Superwash wool is one of my favorite yarns to use for gifts, especially for babies. I love all the properties of wool but I worry about damage to my hand knit items during washing. Super wash wool is more resistant to damage during washing. What makes superwash wool so special?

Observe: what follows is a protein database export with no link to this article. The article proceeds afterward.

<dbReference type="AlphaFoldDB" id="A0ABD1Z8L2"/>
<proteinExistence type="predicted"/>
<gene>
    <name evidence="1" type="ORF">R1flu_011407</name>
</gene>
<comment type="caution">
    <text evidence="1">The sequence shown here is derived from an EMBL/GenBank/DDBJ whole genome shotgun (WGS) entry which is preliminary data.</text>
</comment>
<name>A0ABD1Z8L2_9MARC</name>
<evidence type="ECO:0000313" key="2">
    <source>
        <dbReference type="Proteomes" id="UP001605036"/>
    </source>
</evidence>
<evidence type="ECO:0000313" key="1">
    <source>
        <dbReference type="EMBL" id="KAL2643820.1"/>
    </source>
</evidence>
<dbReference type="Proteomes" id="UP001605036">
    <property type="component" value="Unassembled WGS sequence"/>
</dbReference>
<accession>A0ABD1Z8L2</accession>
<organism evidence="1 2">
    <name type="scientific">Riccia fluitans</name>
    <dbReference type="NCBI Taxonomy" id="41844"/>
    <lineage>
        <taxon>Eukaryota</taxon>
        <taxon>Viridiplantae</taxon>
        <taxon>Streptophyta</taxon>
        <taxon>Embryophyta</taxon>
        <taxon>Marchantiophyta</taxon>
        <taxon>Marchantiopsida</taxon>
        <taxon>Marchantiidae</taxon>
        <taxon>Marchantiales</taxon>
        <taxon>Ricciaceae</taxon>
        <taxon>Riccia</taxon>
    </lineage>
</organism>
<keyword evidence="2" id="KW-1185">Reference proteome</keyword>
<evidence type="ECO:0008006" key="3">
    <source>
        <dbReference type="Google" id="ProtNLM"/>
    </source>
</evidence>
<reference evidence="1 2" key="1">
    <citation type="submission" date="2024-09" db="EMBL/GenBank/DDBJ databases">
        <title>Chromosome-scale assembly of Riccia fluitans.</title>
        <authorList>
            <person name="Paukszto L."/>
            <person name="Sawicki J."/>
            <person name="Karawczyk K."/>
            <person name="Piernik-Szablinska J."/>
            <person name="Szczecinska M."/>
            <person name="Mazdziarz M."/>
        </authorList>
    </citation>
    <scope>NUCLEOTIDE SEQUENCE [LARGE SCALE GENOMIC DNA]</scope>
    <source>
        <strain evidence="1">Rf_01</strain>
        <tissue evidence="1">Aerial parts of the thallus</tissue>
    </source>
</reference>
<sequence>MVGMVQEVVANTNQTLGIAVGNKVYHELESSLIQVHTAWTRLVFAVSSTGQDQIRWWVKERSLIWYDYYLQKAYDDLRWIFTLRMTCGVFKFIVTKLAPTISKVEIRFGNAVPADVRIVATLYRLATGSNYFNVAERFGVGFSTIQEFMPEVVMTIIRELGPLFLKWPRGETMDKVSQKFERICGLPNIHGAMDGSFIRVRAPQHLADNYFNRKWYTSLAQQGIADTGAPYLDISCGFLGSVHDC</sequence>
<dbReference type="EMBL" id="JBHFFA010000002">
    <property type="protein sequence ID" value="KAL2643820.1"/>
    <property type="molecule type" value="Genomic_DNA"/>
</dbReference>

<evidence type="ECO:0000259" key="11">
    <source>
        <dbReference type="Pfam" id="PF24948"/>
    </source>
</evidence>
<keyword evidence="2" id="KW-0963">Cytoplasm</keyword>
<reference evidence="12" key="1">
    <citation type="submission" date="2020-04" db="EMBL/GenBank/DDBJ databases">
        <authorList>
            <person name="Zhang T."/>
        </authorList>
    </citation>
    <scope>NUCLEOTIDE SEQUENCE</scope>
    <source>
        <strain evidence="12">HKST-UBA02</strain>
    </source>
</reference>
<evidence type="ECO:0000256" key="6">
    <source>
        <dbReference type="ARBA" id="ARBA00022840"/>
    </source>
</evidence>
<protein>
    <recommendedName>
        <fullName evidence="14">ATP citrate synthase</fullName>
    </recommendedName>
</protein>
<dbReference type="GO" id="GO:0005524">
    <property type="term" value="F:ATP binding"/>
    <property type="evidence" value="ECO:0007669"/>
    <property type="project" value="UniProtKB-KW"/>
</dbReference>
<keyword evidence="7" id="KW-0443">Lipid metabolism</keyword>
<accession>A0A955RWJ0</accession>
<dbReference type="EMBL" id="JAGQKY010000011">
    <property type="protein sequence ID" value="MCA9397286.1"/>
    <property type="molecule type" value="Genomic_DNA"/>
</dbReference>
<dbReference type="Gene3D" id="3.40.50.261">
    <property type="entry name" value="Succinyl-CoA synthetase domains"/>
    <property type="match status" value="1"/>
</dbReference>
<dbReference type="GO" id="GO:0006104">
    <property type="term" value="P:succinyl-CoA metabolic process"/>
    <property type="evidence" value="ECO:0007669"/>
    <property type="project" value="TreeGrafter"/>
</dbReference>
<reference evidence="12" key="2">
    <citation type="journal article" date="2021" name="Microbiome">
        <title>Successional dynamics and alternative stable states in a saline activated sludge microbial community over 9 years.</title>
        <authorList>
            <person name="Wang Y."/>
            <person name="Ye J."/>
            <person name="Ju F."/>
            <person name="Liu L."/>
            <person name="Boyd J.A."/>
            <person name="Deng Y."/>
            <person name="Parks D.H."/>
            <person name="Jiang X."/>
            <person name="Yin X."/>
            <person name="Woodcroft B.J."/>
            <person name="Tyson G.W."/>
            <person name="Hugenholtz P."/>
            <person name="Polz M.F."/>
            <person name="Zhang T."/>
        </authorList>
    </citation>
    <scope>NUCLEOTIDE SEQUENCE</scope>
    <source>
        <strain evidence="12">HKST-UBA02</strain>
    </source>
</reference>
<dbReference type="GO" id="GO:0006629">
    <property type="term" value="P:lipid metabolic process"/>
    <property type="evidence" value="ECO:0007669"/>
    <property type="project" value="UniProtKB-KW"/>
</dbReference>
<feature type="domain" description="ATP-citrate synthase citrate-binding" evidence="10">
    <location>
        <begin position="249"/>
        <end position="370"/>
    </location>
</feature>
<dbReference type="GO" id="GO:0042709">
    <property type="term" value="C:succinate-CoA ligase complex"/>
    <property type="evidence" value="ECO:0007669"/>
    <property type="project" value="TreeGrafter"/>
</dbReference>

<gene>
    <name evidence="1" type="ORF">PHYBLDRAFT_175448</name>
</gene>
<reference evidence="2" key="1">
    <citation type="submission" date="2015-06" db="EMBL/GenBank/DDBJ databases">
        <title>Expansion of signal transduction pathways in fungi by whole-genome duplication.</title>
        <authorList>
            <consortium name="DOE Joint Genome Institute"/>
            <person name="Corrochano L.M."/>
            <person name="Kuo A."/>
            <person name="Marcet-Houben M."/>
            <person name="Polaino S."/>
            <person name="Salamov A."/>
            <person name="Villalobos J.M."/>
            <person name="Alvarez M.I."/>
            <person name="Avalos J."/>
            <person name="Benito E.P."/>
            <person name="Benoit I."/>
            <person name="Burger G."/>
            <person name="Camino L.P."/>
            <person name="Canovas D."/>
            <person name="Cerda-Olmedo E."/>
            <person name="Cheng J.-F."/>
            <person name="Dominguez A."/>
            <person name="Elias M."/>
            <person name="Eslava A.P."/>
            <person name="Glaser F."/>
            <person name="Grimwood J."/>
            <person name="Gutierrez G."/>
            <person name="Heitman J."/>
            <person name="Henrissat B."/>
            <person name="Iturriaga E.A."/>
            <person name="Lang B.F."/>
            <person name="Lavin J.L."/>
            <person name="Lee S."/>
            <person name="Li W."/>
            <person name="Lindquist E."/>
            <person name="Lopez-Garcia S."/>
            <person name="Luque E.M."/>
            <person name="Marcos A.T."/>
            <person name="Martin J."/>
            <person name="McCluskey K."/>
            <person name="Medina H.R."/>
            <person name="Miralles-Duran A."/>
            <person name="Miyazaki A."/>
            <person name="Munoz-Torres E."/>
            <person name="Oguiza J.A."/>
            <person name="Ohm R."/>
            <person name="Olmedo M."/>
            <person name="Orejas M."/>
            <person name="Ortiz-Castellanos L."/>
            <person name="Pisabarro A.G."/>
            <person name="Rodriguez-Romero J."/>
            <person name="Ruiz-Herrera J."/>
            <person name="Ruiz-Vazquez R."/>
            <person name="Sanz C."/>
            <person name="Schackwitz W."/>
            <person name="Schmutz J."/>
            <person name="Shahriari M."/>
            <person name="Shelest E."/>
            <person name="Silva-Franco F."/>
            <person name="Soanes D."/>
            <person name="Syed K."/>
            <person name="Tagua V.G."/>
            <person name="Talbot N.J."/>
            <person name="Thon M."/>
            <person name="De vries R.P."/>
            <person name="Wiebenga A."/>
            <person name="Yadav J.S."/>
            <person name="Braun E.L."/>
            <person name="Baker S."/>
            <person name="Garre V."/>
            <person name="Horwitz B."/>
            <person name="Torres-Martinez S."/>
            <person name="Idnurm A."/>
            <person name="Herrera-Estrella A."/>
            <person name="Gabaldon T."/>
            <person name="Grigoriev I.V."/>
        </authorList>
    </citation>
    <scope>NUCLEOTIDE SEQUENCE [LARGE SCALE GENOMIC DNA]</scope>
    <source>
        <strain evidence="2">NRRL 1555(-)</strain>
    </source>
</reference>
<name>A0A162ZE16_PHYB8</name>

Wool fibers have scales. With extremes in temperature and/or agitation, the scales bind the fibers together, resulting in felted wool. Sometimes this effect is desired, but many times it is not. The process of creating superwash yarn removes the scales with chemicals, or coats them with resin to prevent the scales from binding fibers together during washing. Inactiviation of these scales also results in the stretching sometimes seen when washing superwash items. The scales on the wool fibers that can cause felting, also help the final piece return to normal shape after wetting. Some superwash fibers do better when put in the dryer after washing. These fibers need the dryer heat to return the piece to its prewashed size. It’s best to check the yarn ball band for specific recommendations for your yarn. It is also best to make and block a gauge swatch when superwash wool. Since superwash wools tend to stretch during blocking/washing, you want to account for that stretch in your final knitted item. If your superwash fiber was created with resin, regular detergent can wash the resin away resulting in a felted wool piece. It is difficult to discover which process was used to create a specific superwash product. Therefore, it’s best to avoid regular detergent and use a wool wash in the washing machine even with superwash wool. I tend to still wash my superwash items by hand. However, I feel confident giving items made from superwash wool as gifts, knowing they won’t be ruined if they are run through the washing machine.